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Reamde

3.93 of 5 stars 3.93  ·  rating details  ·  27,010 ratings  ·  3,415 reviews
Four decades ago, Richard Forthrast, the black sheep of an Iowa family, fled to a wild and lonely mountainous corner of British Columbia to avoid the draft. Smuggling backpack loads of high-grade marijuana across the border into Northern Idaho, he quickly amassed an enormous and illegal fortune. With plenty of time and money to burn, he became addicted to an online fantasy...more
Hardcover, 1044 pages
Published September 20th 2011 by William Morrow (first published 2011)
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Jenne

Me: la la la I'm sure this will be edifying and weird.

Book: Yes this will be a book about math and philosophy and like, historical dudes J/K actually I am like 14 Die Hards all squished together!

Me: SHut up, I have to stop reading this and actually make a living!

Book: no YOU shut up!!

Me: Seriously, they say people need to sleep occasionally.

Book: Bitch, I am NOT DONE. I will TELL YOU when you can sleep.
Ryan
It's important for writers to recognize their strengths. With Reamde, it's clear that Neal Stephenson has embraced his: the infodump.

Reamde operates in two gears: infodump and action, which makes for a potent combination. This fusion works because Stephenson has written a thriller. At first, I was surprised, but then I realized that "The Baroque Cycle" was also a thriller, just one set in an unusual period for the genre. Regardless, the infodump and the plot are what the thriller's all about.

Wit...more
Dan
The fact that this book came out 2 days before I take a 12 hour flight to china is proof that god loves me and wants me to be happy.
Kemper
Damn, but this book exhausted me. It wasn’t just having to hold up it’s 127 lbs. of bulk while trying to read that wore me out either.

Stephenson hasn’t made it easy on his fans since Cryptonomicon in 1999 with it and every book since being about 27,000 pages long while spanning the late 1600s in Europe to World War II to another world complete with it’s own languages and customs, and each book was also crammed with detailed information about topics like finance and code breaking. When I saw that...more
Jenny (Reading Envy)
I know, I know. When Stephenson writes really smart, I get annoyed while I force myself to finish the book (Quicksilver). When he writes a (sometimes) action-packed crime novel full of terrorists and international espionage and virtual worlds (Reamde), I get stuck near page 100 or 200 and allow myself to be talked into pushing onward, and start regretting it around page 700, and feel annoyed when I finally finish.

Here's the thing. I like a fun crime novel. I read all the Stieg Larsson books. I...more
GHOULIO™
Remind me never to read reviews written by my most ardent "fans."

This book is great, but it appears #TeamStephenson was expecting the opening of the Ark of the fucking Covenant.

If you want a smart, contemporary, geeky, international action thriller written by someone who just spent 10 years writing an epic about the connections between the tech of the 17th century and the tech of the 21st—in longhand, on, like, parchment, with a fountain pen, the showboating bastard—then read this.

It's fun. And...more
Nick
I thought, when I started reading this book, that Stephenson had turned in a classic Great American Novel. By that I mean that the introduction to the main character (although actually this is a seriously ensemble piece, so it’s probably better to think of him as the spine character – the events in the book could not take place without him, even when – as much of the time – he’s out of the room and has no knowledge of what’s going on) is a perfect, serious statement of a particular moment of Ame...more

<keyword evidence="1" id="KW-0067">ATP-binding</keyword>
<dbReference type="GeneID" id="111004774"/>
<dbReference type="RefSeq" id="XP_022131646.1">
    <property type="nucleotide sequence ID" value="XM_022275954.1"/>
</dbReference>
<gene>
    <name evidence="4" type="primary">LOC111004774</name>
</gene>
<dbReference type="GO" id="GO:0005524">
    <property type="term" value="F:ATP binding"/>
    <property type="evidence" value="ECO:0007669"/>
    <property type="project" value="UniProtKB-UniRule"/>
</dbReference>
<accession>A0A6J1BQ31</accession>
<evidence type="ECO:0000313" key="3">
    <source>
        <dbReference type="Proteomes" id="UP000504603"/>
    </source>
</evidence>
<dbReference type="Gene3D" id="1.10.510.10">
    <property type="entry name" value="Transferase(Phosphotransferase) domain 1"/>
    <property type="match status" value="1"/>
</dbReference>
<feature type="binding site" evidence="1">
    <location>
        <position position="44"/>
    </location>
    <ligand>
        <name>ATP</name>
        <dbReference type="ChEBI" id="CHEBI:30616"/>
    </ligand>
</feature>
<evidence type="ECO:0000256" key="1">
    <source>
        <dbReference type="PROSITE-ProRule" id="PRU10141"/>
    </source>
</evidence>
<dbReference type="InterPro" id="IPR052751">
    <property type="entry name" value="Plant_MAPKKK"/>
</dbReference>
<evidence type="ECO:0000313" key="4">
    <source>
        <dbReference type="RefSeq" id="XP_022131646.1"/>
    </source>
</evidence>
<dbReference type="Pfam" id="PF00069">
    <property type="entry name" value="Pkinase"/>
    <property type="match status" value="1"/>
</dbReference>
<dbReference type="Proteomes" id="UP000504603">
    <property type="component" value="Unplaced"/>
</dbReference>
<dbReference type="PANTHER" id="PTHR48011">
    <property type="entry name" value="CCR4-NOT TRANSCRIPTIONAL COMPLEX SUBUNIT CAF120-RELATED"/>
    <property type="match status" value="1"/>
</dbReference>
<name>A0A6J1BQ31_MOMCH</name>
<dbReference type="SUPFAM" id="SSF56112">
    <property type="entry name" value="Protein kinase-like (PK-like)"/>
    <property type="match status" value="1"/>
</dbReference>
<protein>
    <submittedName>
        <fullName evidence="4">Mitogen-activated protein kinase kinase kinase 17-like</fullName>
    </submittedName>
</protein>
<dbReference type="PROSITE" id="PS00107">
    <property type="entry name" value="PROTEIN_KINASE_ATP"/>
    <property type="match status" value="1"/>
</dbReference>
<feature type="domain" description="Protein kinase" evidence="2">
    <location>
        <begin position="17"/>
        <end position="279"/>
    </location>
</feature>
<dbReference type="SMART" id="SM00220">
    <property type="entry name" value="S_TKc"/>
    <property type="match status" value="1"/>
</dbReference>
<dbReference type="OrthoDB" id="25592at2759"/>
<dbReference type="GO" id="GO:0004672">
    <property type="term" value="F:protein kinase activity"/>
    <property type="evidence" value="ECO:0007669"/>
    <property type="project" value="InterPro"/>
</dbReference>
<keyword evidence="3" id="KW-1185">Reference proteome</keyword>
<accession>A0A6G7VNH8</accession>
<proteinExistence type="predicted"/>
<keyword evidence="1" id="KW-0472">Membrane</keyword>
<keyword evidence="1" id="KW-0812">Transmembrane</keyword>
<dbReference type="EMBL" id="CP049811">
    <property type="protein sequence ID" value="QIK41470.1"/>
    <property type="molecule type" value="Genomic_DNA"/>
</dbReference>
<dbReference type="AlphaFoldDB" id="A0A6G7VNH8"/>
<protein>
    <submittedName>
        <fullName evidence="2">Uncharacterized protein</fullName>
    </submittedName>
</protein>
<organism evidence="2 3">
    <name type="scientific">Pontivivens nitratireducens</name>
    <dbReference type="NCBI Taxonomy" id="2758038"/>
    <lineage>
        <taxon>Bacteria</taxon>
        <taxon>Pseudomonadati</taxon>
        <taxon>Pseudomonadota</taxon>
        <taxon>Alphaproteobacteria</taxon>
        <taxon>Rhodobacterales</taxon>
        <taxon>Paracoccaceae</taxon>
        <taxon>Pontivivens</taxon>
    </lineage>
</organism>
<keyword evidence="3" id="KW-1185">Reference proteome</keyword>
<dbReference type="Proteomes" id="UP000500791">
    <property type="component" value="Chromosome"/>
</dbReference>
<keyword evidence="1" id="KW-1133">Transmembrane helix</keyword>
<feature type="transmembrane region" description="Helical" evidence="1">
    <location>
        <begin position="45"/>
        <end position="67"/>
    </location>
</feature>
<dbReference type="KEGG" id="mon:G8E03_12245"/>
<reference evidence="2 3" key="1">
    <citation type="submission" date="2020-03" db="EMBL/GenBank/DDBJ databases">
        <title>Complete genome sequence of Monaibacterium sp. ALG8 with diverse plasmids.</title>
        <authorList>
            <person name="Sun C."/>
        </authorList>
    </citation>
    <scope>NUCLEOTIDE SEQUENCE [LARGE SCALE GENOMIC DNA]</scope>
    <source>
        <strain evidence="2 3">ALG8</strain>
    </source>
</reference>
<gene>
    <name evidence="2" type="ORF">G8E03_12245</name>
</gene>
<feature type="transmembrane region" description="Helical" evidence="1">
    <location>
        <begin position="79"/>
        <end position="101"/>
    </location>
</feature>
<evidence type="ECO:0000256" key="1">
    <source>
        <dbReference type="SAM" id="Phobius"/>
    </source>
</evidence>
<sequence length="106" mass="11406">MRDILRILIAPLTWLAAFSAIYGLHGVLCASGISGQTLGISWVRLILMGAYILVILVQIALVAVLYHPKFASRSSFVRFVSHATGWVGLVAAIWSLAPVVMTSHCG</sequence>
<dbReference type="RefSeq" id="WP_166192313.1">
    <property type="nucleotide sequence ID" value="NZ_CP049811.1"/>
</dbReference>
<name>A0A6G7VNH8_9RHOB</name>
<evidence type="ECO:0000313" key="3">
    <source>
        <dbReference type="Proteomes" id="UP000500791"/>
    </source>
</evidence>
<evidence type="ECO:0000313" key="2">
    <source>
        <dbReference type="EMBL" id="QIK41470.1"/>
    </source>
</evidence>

Graham Crawford
I love Neil Stephenson (most of the time), and I loved this book - most of the time. When He's good he's brilliant, but when he's bad he's mind numbingly dull. This is probably his most commercial/mainstream book yet - It screams please make me into to a Hollywood action movie, or big budget miniseries. For my taste it screams this too loudly.

The best parts of the novel are about the Chinese hacking and Gold Farming scene, the REAMDE virus- all classic slick Stephenson. Once we are back in Ameri...more
Mark
[Note: longer review now in place.]

So: your starter for 10. Is it Reamde? Remade? Reamed? Read Me?

Just working out the title can be a complication in itself. But then that’s what you should expect with Neal Stephenson’s books. It’s a well known adage in the genre that if you read Neal Stephenson’s books, you’re there for a long journey.

And so it goes with this one: over 1000 pages of small text, over 2 inches/6cm thick. (I measured it!)

For what is typical of Neal’s work is that when you buy i...more
Jeffrey Keeten
I took the week off between Christmas and New Years and decided the perfect book to end the year with was the new woolly MAMMOTH sized Neal Stephenson book. Because we were traveling down to the in-laws house, a 12 hour trip to the ship channel in Texas, I checked out a library copy. With this size of book it is easy to break the spine while reading it and this is a book that actually forces the reader to abuse it to actually read the book. In retrospect, though I was glad I didn't have to tortu...more
Geoffrey Cubbage
Let's start with the good stuff: Reamde is an entertainingly-plotted book. The threads all cross and re-cross in exciting (if occasionally improbable) ways, and the ending leaves less loose ends dangling than your average Neal Stephenson.

So Reamde should be a really good read.

But a person can only take so much really creepy "women secretly like to be tied up" subtext before it starts to distract from the text, mainly with a desire to put the text down and wash one's hands.